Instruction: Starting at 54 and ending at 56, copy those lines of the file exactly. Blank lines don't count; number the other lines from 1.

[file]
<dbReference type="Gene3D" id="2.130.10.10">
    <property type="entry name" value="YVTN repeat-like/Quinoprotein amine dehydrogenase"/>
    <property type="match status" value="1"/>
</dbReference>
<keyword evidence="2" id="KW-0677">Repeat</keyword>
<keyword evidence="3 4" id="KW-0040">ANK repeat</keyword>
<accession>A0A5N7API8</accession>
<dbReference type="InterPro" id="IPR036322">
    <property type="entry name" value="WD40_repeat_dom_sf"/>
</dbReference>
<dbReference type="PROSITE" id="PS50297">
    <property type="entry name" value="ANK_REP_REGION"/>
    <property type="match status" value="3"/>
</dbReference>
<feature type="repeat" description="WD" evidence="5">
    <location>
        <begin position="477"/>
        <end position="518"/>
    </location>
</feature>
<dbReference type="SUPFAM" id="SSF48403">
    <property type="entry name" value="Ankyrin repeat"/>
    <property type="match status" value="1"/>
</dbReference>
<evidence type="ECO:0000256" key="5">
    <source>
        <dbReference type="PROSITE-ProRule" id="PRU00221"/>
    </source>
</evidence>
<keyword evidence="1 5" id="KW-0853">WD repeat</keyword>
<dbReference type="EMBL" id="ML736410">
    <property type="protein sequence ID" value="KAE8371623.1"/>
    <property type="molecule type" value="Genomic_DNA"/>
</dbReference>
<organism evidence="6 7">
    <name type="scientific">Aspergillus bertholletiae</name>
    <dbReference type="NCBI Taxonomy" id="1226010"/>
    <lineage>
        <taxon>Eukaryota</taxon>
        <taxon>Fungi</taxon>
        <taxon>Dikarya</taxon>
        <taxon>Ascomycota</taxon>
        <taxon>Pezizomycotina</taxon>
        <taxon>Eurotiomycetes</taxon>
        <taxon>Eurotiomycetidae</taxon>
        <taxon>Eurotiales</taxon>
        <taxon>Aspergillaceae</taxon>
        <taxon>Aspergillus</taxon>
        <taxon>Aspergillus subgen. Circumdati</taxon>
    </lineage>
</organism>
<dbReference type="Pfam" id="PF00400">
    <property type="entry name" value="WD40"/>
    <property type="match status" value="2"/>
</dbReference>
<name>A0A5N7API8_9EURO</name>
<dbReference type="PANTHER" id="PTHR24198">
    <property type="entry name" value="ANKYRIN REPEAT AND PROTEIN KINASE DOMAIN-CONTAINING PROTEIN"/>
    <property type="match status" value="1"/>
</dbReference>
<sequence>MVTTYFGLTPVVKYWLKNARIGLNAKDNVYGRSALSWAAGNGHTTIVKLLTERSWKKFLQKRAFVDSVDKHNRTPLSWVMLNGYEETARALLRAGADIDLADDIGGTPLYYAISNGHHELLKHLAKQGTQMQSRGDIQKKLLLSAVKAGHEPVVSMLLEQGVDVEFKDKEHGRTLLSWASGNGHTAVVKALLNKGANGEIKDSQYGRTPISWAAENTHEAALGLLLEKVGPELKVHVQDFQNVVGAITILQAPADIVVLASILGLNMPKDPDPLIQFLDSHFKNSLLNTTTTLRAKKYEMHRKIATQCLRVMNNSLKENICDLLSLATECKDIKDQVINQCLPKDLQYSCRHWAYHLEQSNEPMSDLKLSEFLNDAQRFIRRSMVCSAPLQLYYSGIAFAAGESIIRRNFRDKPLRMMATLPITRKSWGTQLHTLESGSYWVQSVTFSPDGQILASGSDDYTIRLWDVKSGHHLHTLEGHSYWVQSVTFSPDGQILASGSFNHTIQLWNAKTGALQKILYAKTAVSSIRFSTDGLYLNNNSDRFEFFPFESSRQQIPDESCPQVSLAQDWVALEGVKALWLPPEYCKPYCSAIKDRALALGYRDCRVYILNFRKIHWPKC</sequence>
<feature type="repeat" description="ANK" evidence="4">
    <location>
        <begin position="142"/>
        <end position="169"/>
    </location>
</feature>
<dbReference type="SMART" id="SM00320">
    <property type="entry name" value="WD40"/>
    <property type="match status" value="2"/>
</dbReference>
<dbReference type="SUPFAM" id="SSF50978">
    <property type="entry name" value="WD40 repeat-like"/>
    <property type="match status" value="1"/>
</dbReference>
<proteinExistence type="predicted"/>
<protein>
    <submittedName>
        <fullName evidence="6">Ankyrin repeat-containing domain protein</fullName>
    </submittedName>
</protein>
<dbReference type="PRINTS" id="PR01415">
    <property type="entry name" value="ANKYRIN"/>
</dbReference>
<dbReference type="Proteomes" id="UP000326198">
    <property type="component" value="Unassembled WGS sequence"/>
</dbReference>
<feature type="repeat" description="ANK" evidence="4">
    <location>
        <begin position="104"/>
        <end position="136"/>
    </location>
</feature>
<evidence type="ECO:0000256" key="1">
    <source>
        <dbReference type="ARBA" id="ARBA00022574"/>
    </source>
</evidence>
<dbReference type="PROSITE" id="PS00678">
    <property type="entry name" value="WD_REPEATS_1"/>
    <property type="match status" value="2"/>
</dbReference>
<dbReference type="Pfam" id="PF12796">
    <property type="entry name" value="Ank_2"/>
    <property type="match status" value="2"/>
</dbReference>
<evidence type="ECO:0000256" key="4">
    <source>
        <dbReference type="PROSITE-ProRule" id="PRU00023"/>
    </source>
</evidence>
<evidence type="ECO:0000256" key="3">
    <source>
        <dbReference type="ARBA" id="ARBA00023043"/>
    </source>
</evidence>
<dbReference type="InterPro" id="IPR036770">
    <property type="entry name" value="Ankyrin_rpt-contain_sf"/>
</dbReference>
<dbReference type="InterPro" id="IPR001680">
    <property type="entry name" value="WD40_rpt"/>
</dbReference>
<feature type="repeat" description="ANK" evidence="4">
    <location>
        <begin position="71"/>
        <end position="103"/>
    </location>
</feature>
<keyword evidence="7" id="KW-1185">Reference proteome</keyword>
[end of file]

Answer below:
    <property type="match status" value="2"/>
</dbReference>
<name>A0A5N7API8_9EURO</name>